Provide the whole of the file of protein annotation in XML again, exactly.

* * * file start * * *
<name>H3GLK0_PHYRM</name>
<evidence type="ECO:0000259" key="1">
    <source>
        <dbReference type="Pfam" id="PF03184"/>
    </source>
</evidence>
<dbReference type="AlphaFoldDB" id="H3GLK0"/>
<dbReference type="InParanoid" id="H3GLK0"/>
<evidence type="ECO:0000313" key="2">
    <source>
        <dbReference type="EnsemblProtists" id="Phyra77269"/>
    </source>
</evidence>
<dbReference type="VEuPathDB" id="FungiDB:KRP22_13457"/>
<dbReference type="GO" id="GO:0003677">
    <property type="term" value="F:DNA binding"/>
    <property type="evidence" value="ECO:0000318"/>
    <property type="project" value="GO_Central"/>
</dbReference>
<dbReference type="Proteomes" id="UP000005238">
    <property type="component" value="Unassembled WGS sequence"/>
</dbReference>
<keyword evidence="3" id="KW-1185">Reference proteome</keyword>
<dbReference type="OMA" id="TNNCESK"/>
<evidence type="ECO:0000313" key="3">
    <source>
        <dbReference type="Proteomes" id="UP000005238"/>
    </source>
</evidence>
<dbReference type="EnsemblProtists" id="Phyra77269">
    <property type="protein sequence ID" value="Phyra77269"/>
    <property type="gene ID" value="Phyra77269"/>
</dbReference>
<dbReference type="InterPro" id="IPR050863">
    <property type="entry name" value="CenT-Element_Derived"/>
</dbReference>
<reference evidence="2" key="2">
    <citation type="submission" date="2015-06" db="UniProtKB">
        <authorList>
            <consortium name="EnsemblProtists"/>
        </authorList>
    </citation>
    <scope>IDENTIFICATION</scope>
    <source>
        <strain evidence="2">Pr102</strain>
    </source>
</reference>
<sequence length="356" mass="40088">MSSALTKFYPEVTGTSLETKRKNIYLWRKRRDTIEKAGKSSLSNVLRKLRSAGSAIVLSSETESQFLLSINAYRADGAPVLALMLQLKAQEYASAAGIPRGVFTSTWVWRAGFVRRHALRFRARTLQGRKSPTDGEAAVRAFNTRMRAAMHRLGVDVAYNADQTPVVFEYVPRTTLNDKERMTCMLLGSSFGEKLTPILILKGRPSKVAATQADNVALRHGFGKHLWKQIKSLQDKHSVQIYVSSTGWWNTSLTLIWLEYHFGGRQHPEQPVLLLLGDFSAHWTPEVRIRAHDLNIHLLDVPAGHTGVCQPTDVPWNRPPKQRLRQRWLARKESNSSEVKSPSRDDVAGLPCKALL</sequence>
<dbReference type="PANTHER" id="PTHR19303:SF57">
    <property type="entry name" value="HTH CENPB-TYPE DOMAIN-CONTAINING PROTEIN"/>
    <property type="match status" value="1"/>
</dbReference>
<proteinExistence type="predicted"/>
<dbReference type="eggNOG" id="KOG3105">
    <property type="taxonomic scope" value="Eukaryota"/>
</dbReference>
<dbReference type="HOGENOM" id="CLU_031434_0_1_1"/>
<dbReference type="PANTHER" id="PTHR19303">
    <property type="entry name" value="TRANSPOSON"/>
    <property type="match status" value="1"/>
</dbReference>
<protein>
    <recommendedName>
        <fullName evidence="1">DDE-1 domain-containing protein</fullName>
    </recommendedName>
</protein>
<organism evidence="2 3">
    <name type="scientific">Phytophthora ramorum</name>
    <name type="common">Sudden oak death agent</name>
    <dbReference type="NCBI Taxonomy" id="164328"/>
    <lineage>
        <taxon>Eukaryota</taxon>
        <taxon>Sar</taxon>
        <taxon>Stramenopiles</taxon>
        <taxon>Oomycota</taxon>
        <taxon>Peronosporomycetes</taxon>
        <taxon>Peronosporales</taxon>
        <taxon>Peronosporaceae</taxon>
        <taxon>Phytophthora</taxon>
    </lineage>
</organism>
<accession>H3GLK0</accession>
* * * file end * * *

<name>H3GLK0_PHYRM</name>
<evidence type="ECO:0000259" key="1">
    <source>
        <dbReference type="Pfam" id="PF03184"/>
    </source>
</evidence>
<dbReference type="AlphaFoldDB" id="H3GLK0"/>
<dbReference type="InParanoid" id="H3GLK0"/>
<evidence type="ECO:0000313" key="2">
    <source>
        <dbReference type="EnsemblProtists" id="Phyra77269"/>
    </source>
</evidence>
<dbReference type="VEuPathDB" id="FungiDB:KRP22_13457"/>
<dbReference type="GO" id="GO:0003677">
    <property type="term" value="F:DNA binding"/>
    <property type="evidence" value="ECO:0000318"/>
    <property type="project" value="GO_Central"/>
</dbReference>
<dbReference type="Proteomes" id="UP000005238">
    <property type="component" value="Unassembled WGS sequence"/>
</dbReference>
<keyword evidence="3" id="KW-1185">Reference proteome</keyword>
<dbReference type="OMA" id="TNNCESK"/>
<evidence type="ECO:0000313" key="3">
    <source>
        <dbReference type="Proteomes" id="UP000005238"/>
    </source>
</evidence>
<dbReference type="EnsemblProtists" id="Phyra77269">
    <property type="protein sequence ID" value="Phyra77269"/>
    <property type="gene ID" value="Phyra77269"/>
</dbReference>
<dbReference type="InterPro" id="IPR050863">
    <property type="entry name" value="CenT-Element_Derived"/>
</dbReference>
<reference evidence="2" key="2">
    <citation type="submission" date="2015-06" db="UniProtKB">
        <authorList>
            <consortium name="EnsemblProtists"/>
        </authorList>
    </citation>
    <scope>IDENTIFICATION</scope>
    <source>
        <strain evidence="2">Pr102</strain>
    </source>
</reference>
<sequence length="356" mass="40088">MSSALTKFYPEVTGTSLETKRKNIYLWRKRRDTIEKAGKSSLSNVLRKLRSAGSAIVLSSETESQFLLSINAYRADGAPVLALMLQLKAQEYASAAGIPRGVFTSTWVWRAGFVRRHALRFRARTLQGRKSPTDGEAAVRAFNTRMRAAMHRLGVDVAYNADQTPVVFEYVPRTTLNDKERMTCMLLGSSFGEKLTPILILKGRPSKVAATQADNVALRHGFGKHLWKQIKSLQDKHSVQIYVSSTGWWNTSLTLIWLEYHFGGRQHPEQPVLLLLGDFSAHWTPEVRIRAHDLNIHLLDVPAGHTGVCQPTDVPWNRPPKQRLRQRWLARKESNSSEVKSPSRDDVAGLPCKALL</sequence>
<dbReference type="PANTHER" id="PTHR19303:SF57">
    <property type="entry name" value="HTH CENPB-TYPE DOMAIN-CONTAINING PROTEIN"/>
    <property type="match status" value="1"/>
</dbReference>
<proteinExistence type="predicted"/>
<dbReference type="eggNOG" id="KOG3105">
    <property type="taxonomic scope" value="Eukaryota"/>
</dbReference>
<dbReference type="HOGENOM" id="CLU_031434_0_1_1"/>
<dbReference type="PANTHER" id="PTHR19303">
    <property type="entry name" value="TRANSPOSON"/>
    <property type="match status" value="1"/>
</dbReference>
<protein>
    <recommendedName>
        <fullName evidence="1">DDE-1 domain-containing protein</fullName>
    </recommendedName>
</protein>
<organism evidence="2 3">
    <name type="scientific">Phytophthora ramorum</name>
    <name type="common">Sudden oak death agent</name>
    <dbReference type="NCBI Taxonomy" id="164328"/>
    <lineage>
        <taxon>Eukaryota</taxon>
        <taxon>Sar</taxon>
        <taxon>Stramenopiles</taxon>
        <taxon>Oomycota</taxon>
        <taxon>Peronosporomycetes</taxon>
        <taxon>Peronosporales</taxon>
        <taxon>Peronosporaceae</taxon>
        <taxon>Phytophthora</taxon>
    </lineage>
</organism>
<accession>H3GLK0</accession>